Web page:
20 Suicide Per Day: Veterans Faces Mental Health Instability

Americans celebrate Memorial Day by giving homage to those who protected and continue to protect the country from war. However, some often overlook mental health problems among veterans.

Research says that veterans coming home commit suicide at a rate of 20 per day. Because of this, Tournesol Wellness, Operation Warrior Shield and Anne Akers, the director of Veteran Services partnered to launch VETWELL, a program which provides alternative therapy methods to address the most common conditions faced by veterans.

Service members witnessed and underwent situations where they have to make difficult decisions. These decisions usually have lifelong consequences. These veterans have also experienced trauma and are battling to forget these scarring memories.

However, coping strategies proved to be counterproductive. The trauma they suffered usually leads to family discord, divorce, substance use, employment difficulty and other problems surrounding them and the people with whom they socialize.

Around 80 percent of service members wanted their families to be involved in their recovery process. This is because they usually feel isolated from their families or feel alone during deployment.

Not only are the service members feeling the effects but also their spouses. The spouses left alone at home would have to take full responsibility for taking care of the children and family finances.

Post-deployment families also experience various family problems such as domestic abuse, marital and sexual issues, depression and sleep disturbance. The spouse would also have to learn how to deal with their children’s behavior caused by the absence of the deployed parent.

From 2006 to 2010, 2.1 million service members received mental health assistance from the U.S. Department of Veterans Affairs. Active duty service members and veterans face obstacles to the betterment of their psychological health.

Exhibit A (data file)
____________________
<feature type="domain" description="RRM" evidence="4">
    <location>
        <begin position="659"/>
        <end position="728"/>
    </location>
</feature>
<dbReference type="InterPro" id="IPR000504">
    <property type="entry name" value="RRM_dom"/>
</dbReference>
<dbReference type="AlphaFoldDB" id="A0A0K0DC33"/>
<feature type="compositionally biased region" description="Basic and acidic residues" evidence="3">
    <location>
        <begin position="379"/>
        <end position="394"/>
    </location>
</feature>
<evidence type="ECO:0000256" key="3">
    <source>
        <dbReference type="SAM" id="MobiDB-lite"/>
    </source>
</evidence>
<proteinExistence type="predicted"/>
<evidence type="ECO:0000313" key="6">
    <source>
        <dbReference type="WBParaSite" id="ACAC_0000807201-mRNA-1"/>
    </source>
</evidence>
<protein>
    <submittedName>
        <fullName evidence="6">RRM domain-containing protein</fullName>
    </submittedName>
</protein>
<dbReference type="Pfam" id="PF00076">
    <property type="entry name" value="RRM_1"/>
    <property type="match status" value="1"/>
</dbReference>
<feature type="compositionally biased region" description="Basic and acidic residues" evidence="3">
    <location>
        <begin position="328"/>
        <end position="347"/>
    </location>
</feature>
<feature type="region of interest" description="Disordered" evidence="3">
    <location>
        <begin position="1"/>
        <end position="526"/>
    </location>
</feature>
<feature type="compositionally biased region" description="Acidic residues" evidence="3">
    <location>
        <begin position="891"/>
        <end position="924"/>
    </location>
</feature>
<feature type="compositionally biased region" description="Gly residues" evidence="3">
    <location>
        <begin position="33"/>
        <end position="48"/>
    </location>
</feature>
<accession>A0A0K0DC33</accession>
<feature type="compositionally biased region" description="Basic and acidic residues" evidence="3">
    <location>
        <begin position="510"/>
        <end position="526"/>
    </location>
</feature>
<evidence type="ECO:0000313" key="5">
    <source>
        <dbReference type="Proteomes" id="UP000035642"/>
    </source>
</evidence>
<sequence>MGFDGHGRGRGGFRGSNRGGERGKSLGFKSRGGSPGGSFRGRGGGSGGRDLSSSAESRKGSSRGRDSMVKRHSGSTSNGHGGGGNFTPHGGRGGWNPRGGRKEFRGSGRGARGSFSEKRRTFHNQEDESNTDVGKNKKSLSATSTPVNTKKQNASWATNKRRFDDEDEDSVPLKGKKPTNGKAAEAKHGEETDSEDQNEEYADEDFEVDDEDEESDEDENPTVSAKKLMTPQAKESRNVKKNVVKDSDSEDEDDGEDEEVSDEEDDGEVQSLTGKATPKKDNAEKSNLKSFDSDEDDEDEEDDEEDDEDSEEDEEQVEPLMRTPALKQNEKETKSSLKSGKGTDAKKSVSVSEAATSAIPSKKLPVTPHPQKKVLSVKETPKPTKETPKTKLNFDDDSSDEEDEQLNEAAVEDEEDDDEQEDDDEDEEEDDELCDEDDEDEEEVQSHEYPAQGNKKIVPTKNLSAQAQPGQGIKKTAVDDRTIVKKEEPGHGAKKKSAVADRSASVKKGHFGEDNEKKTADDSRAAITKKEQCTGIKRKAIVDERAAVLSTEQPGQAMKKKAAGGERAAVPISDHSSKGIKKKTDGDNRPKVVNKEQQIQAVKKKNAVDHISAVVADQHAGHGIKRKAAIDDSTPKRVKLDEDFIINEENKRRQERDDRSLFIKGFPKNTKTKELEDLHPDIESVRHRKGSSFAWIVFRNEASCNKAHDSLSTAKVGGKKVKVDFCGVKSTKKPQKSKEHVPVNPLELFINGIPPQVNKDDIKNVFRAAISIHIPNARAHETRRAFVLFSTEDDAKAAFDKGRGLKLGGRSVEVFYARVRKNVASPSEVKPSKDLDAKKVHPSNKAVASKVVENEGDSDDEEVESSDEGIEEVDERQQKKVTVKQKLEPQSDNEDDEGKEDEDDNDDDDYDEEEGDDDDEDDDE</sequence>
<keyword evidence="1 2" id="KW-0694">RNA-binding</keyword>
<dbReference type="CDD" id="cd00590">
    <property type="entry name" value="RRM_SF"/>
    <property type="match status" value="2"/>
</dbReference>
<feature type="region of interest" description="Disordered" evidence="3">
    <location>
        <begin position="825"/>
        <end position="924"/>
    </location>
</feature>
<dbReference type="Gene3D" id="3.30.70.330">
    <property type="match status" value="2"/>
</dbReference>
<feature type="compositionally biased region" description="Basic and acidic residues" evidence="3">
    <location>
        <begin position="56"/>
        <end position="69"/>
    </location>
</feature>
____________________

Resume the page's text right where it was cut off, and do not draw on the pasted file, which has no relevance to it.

These include personal embarrassment about service-related mental disabilities, extended wait times to receive mental health assistance, feeling ashamed about receiving these kinds of services, the stigma associated with seeking help, and the fear of the perception of weakness.

The VETWELL program is a no-cost approach to address PTSD, anxiety, and other health concerns among veterans. It includes a Holistic Health Review, vibroacoustic sound therapy, yoga classes, community acupuncture, and workshops addressed to the service members.

The vibroacoustic treatment is a significant factor in reducing pain among veterans, with 50 percent of those undergoing the program feeling a decrease in pain and other symptoms.

About The Author

Karan Madan is technical information, real estate, education journalist. He brings his experiences, ideas, and thoughts to the foray with critiques and articles on business deals and financial markets.

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